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Old 05-22-2012, 06:01 AM   #34
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The lower RPMs of around 1450 at 62 MPH can only be achieved by larger displacement high torque motors. This is one of the main reasons for these big motors. For my Detroit Diesel to do this I have a displacement of 14.1 liters or 855 cubic inches. Your higher rpm of 1800 maybe perfectly correct for the RPM range of your motor. My max HP is at 1800 rpm and my max torque is at 1200 rpm and my max rpm is only 2000. What I am trying to say here is that I believe your peak RPM is probably way above mine or a Cummins ISM-500, ISX 600 or a CAT C9 or C12. If your lower your RPM and try and maintain the same speed then your fuel consumption may go up because it is not making the HP it needs to push that weight through the air at 62 mph. You can see this problem occur in Jeep Wranglers if one installs large diameter tires. The motor slows down in rpm so one is below the power curve on the higway and the mpg gets worse
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Old 05-22-2012, 06:05 AM   #35
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The whols sweet spot thing is overrated, while i understand the concept I drive to suit conditions.
1st class "C" ( 460 ford) ran real nice @ 62-63 best ride quality and best handling
1st class "A" 84 coachman (chevy 454) was about the same
2nd class "A" (ford v10) liked to run around 64-65 for ride and stability/ease of handling
3rd class "A" workhorse 8.1 chevy liked to run 65-66 for what felt right
HR DP neptune35, ISB 340 likes 64-67 depending on road for best ride and engine operation (feels good & solid/steady) approx 1850 rpm in sixth.

I read most of the post and next time out I will probably try 62-64 and see what happens.

Cummins says my motor is most efficient @ 1900 -2400 rpms but that gets me to 70mph starting and I will not run in 5th gear unless climbing etc.

Find the spot where you are comfortable (can relax a little) and the MH feels best/good/most stable to cruise in and that is your sweet spot!

dont worry about it, find your comfy spot and enjoy! a gain/loss of 10-20 minutes on 4-6 hour trip is nothing.
Relax and enjoy

Mike B
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Old 05-22-2012, 06:47 AM   #36
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Mike I totally understand what you are saying but without us realizing it the designers of these mhs put the correct gearing and tire diameter to make the engine sweet spot to be in that 62 to 64 mph region. So we are already driving in the correct range. Yes, I agree that there is also a "Comfort Zone" for a motorhome where you feel comfortable driving at but that is not the purpose of this discussion. Some of us are just interested in what the engine "Sweet Spot" is and how it is derived. It is educational for some of us.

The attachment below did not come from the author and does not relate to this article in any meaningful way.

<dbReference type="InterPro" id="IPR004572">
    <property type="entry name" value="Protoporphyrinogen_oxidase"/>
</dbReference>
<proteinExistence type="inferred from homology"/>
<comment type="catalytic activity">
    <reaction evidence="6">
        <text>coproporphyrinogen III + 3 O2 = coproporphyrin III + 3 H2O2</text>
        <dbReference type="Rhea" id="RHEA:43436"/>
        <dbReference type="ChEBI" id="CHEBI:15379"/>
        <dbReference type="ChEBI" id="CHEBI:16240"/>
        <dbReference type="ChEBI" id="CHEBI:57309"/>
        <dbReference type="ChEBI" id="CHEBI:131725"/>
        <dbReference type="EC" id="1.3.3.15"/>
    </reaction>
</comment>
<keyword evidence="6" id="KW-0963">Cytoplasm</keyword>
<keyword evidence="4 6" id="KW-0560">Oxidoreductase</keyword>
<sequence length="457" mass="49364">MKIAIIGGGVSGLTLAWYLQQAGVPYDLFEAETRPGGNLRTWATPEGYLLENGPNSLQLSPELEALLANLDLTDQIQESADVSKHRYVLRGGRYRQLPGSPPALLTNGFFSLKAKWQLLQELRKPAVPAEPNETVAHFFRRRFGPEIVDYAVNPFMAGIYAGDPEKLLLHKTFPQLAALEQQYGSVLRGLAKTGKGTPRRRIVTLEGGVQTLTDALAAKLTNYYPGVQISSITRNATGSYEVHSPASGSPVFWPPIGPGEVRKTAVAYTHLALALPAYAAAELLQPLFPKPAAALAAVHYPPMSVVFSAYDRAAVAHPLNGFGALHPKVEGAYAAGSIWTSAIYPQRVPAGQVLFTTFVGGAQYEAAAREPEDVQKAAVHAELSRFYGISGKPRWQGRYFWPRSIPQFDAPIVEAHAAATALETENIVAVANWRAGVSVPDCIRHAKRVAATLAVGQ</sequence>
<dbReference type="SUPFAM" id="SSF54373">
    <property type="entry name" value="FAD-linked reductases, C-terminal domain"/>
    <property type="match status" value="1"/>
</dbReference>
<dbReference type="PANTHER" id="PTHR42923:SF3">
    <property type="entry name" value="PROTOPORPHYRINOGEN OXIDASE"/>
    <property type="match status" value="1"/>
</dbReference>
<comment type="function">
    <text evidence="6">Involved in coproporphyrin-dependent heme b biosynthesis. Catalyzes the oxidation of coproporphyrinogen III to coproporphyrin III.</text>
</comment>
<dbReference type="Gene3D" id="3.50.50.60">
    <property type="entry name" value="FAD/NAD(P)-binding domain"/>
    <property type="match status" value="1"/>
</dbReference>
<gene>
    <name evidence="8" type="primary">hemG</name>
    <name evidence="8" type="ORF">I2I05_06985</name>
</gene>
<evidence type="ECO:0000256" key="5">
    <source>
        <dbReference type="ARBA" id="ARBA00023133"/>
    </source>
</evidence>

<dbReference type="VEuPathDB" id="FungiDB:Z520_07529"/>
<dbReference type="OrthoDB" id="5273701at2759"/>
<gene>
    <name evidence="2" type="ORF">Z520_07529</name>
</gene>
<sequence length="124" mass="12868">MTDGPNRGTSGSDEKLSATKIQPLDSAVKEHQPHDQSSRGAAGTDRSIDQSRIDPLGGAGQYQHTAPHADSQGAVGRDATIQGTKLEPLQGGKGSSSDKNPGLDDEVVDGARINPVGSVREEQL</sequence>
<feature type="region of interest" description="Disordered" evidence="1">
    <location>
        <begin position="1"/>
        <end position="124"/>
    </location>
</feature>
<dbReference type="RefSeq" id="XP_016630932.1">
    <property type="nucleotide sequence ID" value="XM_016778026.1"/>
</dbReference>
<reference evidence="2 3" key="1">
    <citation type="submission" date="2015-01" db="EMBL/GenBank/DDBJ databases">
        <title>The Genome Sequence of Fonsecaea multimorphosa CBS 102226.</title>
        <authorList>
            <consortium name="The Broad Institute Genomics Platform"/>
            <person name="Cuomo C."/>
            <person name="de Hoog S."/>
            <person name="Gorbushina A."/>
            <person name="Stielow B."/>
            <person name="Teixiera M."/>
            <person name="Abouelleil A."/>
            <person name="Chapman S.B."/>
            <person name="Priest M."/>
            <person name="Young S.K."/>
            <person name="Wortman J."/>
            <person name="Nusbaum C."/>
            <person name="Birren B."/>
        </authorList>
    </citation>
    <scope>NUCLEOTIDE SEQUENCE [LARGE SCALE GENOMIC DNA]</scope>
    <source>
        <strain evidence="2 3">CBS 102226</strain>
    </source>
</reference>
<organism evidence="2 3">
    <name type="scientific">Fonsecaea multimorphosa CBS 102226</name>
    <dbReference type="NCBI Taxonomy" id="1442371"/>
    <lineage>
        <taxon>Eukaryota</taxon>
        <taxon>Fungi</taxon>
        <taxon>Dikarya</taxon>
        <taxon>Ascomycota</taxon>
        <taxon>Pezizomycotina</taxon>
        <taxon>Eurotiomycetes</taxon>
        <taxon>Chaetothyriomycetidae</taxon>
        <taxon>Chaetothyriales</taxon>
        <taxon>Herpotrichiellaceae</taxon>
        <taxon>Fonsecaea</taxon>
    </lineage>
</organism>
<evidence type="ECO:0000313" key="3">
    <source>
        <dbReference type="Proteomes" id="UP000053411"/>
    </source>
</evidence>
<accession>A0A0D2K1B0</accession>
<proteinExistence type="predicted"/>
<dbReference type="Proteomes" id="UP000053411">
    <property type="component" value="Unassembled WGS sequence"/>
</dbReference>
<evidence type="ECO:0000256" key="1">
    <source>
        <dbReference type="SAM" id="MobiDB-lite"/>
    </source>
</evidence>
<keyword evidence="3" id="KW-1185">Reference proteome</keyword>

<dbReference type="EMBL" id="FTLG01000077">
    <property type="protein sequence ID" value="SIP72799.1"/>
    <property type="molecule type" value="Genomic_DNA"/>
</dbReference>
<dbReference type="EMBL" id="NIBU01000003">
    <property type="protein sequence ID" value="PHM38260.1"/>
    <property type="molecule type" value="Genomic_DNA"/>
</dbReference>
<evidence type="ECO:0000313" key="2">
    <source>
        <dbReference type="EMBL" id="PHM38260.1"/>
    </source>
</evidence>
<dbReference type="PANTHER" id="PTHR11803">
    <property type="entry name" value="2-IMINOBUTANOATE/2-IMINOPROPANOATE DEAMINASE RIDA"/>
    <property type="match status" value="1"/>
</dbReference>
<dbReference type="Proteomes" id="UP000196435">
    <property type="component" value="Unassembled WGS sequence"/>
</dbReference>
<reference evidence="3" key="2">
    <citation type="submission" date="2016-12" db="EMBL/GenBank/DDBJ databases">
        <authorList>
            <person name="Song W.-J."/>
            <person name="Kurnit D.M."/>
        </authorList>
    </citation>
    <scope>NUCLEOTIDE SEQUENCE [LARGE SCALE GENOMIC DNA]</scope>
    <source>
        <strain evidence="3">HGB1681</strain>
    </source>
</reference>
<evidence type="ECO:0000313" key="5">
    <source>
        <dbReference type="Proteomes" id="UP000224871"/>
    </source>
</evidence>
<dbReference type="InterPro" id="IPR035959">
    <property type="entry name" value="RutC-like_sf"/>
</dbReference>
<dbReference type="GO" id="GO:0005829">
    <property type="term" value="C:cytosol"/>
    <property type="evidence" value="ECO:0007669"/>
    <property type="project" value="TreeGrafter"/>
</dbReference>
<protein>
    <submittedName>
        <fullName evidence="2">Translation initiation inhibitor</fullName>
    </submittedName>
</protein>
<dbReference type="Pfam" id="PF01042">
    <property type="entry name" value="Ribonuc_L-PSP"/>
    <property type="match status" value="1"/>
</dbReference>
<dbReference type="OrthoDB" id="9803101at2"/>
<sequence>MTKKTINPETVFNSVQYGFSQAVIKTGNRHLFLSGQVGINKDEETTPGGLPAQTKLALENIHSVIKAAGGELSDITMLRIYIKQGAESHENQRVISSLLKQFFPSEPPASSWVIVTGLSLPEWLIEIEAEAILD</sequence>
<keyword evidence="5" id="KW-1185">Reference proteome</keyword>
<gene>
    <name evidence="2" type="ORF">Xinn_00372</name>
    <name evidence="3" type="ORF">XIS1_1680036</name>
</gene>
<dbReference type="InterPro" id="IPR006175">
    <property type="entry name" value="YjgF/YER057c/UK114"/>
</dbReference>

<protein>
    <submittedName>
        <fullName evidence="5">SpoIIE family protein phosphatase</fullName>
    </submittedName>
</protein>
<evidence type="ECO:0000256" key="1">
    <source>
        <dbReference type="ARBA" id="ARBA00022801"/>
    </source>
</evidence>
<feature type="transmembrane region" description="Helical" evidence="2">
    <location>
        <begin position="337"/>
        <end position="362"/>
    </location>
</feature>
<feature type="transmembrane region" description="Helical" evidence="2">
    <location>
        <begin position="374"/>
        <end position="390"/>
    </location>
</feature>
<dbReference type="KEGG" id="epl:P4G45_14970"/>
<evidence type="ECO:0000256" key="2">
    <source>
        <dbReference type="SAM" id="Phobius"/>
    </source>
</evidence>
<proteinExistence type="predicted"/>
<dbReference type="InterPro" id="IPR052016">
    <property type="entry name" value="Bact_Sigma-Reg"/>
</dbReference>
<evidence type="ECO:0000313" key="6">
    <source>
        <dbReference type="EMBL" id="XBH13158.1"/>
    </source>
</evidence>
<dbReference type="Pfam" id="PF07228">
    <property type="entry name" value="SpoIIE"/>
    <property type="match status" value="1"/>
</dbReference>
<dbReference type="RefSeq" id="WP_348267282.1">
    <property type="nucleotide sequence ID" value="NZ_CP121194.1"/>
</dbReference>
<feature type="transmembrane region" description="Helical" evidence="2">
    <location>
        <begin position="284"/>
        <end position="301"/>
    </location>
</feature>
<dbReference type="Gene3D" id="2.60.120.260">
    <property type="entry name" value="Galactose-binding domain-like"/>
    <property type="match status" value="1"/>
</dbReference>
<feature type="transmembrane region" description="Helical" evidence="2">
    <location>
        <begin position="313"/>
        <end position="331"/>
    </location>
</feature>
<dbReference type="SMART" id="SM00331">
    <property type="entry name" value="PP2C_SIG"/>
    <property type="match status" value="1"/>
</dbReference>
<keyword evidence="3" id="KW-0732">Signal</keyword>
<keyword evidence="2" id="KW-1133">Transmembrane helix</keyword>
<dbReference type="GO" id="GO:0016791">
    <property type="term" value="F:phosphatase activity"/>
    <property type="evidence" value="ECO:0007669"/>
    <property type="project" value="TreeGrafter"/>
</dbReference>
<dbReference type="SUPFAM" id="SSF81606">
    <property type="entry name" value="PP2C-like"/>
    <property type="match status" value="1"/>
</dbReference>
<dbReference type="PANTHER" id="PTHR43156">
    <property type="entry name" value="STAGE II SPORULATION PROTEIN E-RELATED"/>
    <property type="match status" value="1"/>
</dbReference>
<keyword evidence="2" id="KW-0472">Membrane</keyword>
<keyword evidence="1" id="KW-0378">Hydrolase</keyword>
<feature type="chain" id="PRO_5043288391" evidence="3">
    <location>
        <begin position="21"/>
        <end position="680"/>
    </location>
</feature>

Mike Canter
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Old 05-22-2012, 08:29 AM   #37
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As luck would have it, my aluminum wheels are 7.5" so the idea of an upsize to a 80 tire goes by the wayside. Guess I'll live with the original size. Thank You for your information.

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Old 05-22-2012, 10:05 AM   #38
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This whole obsession with RPM is a bit silly. Sweet Spot, as used in marine terms, is the RPM at which you get the best speed per Gallons Per Hour (GPH) of fuel consumption.

In a Motorhome, it would seem to me that GPH @ MPH would determine Sweet Spot. On a windless, flat road, the speed at which I get my best mileage is the sweet spot. Unfortunately, that might be at 35 MPH, so I have to sacrifice some MPG to get where I'm going in a timely fashion. Thus, MY sweet spot would be determined by the rate I'm comfortable driving at the fuel consumption I'm comfortable paying for. An MPG meter would be much more important than a Tach to determine the sweet spot. Using the two gauges together ensure the reduction in stress on my engine and wallet.

Notice I didn't use torque or horsepower in my discussion. An engineer will use them to determine drivetrain gearing to design an efficient coupling of a particular engine to it's use. We drivers need to understand where our engines develop peak torque and horsepower to select best gear and speed for the terrain, but it doesn't have a lot to do with sweet spot.